I really like a lot about Sugata Mitra’s SOLE idea. You can watch his TED Talk (does that need a TM after it yet?) about it, or you can read the supporting documents that have been put together about it (if you do, are you horrified by the police role that they have students fill?). Here’s the basic formula for SOLE: students are given a question and the internet and then form groups to answer it. That’s about it. It’s pretty brilliant in its simplicity, and we’re going to give it a try.

I’ll have to tweak it a bit for our purposes in a few ways…

• Our pattern will be one day of research (eighty minutes) and then one day of prep and presentations (twenty minutes to get set and then an hour to present, discuss, reflect, and write about it). We’ll see how this format works and what needs to change. I’m assuming that the length of time needed depends a lot on the question, and I’m sure some of the questions will need quite a bit more time.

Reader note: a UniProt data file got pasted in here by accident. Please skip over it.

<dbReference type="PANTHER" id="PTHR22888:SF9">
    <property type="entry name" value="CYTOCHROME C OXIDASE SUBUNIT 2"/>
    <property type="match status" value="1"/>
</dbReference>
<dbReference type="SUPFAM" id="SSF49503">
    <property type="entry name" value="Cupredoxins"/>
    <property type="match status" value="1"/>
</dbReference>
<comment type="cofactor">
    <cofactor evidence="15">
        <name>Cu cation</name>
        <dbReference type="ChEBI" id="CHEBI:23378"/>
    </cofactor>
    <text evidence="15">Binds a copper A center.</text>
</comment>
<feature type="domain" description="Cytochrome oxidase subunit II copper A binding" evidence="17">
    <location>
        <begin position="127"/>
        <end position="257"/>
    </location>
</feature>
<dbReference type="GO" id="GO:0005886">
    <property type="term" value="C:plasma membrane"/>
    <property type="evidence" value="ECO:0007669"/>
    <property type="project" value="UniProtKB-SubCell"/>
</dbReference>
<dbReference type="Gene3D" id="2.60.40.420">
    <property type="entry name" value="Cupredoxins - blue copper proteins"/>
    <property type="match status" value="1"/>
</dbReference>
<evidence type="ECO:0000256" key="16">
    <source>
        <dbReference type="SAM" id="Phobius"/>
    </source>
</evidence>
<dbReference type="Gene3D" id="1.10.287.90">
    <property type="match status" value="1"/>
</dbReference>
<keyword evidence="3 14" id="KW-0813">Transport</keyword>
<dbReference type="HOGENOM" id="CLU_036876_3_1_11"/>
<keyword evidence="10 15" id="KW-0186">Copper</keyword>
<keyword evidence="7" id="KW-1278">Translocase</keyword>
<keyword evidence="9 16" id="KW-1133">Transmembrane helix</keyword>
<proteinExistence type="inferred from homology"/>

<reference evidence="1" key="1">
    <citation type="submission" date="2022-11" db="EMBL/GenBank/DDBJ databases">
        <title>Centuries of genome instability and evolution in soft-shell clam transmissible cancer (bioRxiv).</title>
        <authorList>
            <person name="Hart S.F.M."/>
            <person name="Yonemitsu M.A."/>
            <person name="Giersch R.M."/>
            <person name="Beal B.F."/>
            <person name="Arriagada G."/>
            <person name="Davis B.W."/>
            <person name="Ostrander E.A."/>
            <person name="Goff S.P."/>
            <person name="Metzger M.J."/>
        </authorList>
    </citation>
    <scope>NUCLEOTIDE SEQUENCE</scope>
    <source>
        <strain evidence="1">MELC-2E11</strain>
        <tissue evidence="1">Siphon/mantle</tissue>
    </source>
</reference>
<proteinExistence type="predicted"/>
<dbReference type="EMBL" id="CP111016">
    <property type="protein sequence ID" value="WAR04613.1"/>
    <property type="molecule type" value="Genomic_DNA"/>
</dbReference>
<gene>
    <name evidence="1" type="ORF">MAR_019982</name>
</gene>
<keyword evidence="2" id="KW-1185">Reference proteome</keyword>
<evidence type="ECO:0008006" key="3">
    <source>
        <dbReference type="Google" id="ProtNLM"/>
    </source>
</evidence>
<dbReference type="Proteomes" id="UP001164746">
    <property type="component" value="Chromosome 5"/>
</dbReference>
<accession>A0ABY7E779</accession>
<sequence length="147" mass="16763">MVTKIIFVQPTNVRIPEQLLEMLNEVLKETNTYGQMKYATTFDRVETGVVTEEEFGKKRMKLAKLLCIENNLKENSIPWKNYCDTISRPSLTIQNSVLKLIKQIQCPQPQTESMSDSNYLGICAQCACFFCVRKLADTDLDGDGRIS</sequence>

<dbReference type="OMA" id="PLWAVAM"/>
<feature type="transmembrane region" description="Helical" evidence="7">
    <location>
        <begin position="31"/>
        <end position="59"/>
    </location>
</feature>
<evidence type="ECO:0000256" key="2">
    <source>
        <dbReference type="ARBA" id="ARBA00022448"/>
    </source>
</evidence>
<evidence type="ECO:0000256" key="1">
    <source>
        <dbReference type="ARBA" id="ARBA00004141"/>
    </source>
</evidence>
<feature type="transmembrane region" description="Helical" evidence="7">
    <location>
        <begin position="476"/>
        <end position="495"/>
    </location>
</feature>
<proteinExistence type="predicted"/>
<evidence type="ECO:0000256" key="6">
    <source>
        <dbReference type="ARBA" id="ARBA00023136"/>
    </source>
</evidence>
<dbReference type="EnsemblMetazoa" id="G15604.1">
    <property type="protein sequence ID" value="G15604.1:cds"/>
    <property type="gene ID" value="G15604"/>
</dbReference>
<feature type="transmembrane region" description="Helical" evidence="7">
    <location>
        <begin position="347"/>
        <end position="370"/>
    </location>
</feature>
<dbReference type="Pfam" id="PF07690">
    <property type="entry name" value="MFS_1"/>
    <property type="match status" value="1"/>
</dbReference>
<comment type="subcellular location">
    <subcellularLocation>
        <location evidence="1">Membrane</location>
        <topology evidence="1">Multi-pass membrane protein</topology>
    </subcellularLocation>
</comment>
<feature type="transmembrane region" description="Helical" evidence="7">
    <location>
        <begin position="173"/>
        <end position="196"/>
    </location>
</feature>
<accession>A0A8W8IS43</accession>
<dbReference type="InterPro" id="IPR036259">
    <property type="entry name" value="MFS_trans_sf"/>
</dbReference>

• I’ll assign groups. I know that one of the big pieces of the SOLE system is the whole “self-organized” thing, but, sadly, my students are fifteen and have spent a decade learning bad habits around motivation for education. Maybe they’d do fine. Maybe the question and the freedom to answer it together as they choose will help them to overcome those just-give-me-what-I-need-for-the-quiz mindsets, but I’m not that hopeful they’re there yet. I have lots of other reasons for this, but I am hopeful that after they get the process down (a few rounds of it), they will be able to make good choices around who they work with. So, hopefully we’ll get to the point of being actually self-organized in the near future.

• I have put together a form to structure some of it and help with the grading part of it. I think that ideally there would be no grades, and it would be all about the love of learning together. But that’s just not the reality of what we’re working with here.

[image]

Here are some ideas for questions we might try to answer… many of these relate to the content we’re supposed to be covering:

• Which human has saved the most lives on the planet?
• What does the rise of the selfie tell us about society?
• What will daily life in 2075 be like?
• Are you worth your weight in gold? Is any person? Is every person?
• What is the situation in South Sudan and what options does the US have there? Which option should they pursue and why?